The UK’s Competition and Markets Authority (CMA) will be vetting businesses that make claims about the sustainability or environmental impact of their products. As demand increased to £41 billion in 2019 for ‘ethical’ goods and services (according to Co-op research), the group is on the lookout for misleading claims.
The focus is likely to centre on the industries already clouded in misleading claims, notably the fast-moving consumer goods (FMCG) space with cosmetics, food and cleaning products, along with fashion.
“It’s important that people can easily choose between those who are doing the right thing for the environment and those who are not, so that businesses genuinely investing in going green can be properly rewarded by their customers,” explains Andrea Coscelli, Chief Executive of the CMA.
Here’s what we found interesting:
Behaviours on watch
This all comes down to the interpretation of the information shoppers are being given:
- How is it presented (colours, logos etc.),
- What words are used (using jargon to suggest something positive)
- Not giving the full information (*this is particularly interesting as it’s something all brand marketers need to ask: “Is it greenwashing to present only the good stuff – however true it might be?”*)
“This surge in demand for green products and services could incentivise some businesses to make misleading, vague or false claims about the sustainability or environmental impact of the things they sell.” – Gov.UK
Businesses think that if their product sounds green or sustainable, then they will sell more of it. To dive into this more, the CMA will be issuing a survey for shoppers to find out about the influence of eco-friendly messaging on their buying decisions. We’ll definitely be keeping an eye out for this…
“Our role is to make sure that consumers can trust the claims they see on products.” – Andrea Coscelli, Chief Executive of the CMA
This suggests that the shopper is passive. Along with trust, they highlight the importance of “ease of choice” – so do shoppers just want to be told what to do?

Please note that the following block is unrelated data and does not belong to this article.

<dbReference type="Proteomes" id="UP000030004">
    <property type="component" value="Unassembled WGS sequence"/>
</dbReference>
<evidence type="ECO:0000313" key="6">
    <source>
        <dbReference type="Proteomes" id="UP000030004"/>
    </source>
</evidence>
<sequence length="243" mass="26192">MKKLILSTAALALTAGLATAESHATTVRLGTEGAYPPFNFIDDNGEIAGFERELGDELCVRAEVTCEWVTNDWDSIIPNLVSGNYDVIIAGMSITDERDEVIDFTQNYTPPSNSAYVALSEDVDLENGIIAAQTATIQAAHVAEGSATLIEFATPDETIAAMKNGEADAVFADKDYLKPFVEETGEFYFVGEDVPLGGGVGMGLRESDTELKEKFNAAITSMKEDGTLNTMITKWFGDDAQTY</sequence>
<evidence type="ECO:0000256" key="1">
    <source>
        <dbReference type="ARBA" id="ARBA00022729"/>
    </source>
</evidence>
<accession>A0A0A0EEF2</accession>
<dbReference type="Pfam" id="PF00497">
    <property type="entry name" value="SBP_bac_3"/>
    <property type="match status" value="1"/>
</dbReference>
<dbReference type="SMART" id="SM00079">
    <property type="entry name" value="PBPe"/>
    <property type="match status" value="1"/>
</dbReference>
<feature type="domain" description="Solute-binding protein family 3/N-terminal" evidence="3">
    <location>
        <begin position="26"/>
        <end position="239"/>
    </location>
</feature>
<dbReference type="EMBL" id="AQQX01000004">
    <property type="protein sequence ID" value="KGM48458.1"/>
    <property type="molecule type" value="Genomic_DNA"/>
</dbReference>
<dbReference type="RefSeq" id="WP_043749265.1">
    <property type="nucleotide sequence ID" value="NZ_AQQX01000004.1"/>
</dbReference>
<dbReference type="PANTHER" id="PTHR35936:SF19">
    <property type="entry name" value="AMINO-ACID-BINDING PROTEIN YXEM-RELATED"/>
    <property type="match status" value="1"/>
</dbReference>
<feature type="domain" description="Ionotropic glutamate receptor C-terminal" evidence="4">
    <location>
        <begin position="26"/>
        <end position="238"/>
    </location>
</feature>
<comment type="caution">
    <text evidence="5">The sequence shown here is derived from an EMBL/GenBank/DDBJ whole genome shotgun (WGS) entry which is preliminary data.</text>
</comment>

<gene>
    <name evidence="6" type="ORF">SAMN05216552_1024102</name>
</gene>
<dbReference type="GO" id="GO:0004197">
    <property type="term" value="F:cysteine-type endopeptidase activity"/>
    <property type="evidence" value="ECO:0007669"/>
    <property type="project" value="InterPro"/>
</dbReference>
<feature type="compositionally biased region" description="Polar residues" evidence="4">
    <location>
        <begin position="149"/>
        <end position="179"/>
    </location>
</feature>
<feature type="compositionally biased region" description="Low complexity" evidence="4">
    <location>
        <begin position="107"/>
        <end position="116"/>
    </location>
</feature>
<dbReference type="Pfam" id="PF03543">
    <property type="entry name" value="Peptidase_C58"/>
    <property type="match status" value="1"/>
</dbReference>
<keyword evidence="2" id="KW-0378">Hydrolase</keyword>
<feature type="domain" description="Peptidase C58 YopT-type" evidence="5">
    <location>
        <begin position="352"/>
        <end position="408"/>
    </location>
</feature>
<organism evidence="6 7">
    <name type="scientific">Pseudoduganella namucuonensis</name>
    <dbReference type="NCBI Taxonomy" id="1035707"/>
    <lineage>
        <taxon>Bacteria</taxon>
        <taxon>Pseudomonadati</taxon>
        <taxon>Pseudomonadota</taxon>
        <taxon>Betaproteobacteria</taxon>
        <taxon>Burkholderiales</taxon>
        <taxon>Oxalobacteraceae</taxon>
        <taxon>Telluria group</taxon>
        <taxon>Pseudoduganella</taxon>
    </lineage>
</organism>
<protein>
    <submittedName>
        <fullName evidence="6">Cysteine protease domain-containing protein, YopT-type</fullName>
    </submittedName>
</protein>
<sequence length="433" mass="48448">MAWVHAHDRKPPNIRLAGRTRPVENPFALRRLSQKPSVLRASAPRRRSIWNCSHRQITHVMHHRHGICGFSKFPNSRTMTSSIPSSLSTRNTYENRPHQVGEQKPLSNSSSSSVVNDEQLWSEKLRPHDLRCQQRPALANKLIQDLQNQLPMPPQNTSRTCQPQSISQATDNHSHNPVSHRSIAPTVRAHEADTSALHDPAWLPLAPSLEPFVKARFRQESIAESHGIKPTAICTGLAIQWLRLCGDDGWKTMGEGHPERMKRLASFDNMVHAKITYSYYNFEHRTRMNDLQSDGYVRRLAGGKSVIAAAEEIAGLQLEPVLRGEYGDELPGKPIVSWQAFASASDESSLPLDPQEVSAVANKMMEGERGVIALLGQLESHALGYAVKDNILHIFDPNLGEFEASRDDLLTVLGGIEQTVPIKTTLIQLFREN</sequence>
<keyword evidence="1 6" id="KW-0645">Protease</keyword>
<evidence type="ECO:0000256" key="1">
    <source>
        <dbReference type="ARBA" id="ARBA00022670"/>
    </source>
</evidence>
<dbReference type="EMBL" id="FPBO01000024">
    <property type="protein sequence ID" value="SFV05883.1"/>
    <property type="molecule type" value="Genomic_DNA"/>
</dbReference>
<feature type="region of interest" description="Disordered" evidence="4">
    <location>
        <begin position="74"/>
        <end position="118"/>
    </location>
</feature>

We see two approaches at play:
- Show the standard and the proof – then let the shopper decide (Provenance approach)
- Make sure it meets a standard (often opaque) and tell shoppers it’s true (Government and certification approach)
We believe in transparency with integrity – meaning brands are open *and* provide evidence around the claims they make for their customers to see.
However, “there is a new trend in companies certifying their own products, meaning that standards are not always externally checked and the criteria are often not transparent,” explains Clare Carlile of Ethical Consumer in The Guardian.
This is where speaking a clear and common language around impact comes into play, which is what we’ve done with our Transparency Framework at Provenance. You can see this approach mentioned in the British Beauty Council’s landmark sustainability report (October 2020), which covers our work with Cult Beauty and 45+ brands across their online store. It’s also what won us the €1M prize for “Blockchains for Social Good” from the European Commission – a standardised framework for communicating a product’s sustainability and impact that ensures all claims are backed up with proof.
Read more about what the CMA will be doing over the coming months to protect shoppers from greenwashing.
Learn more about our work in FMCG to provide transparent, evidence-backed information to shoppers at the point of sale.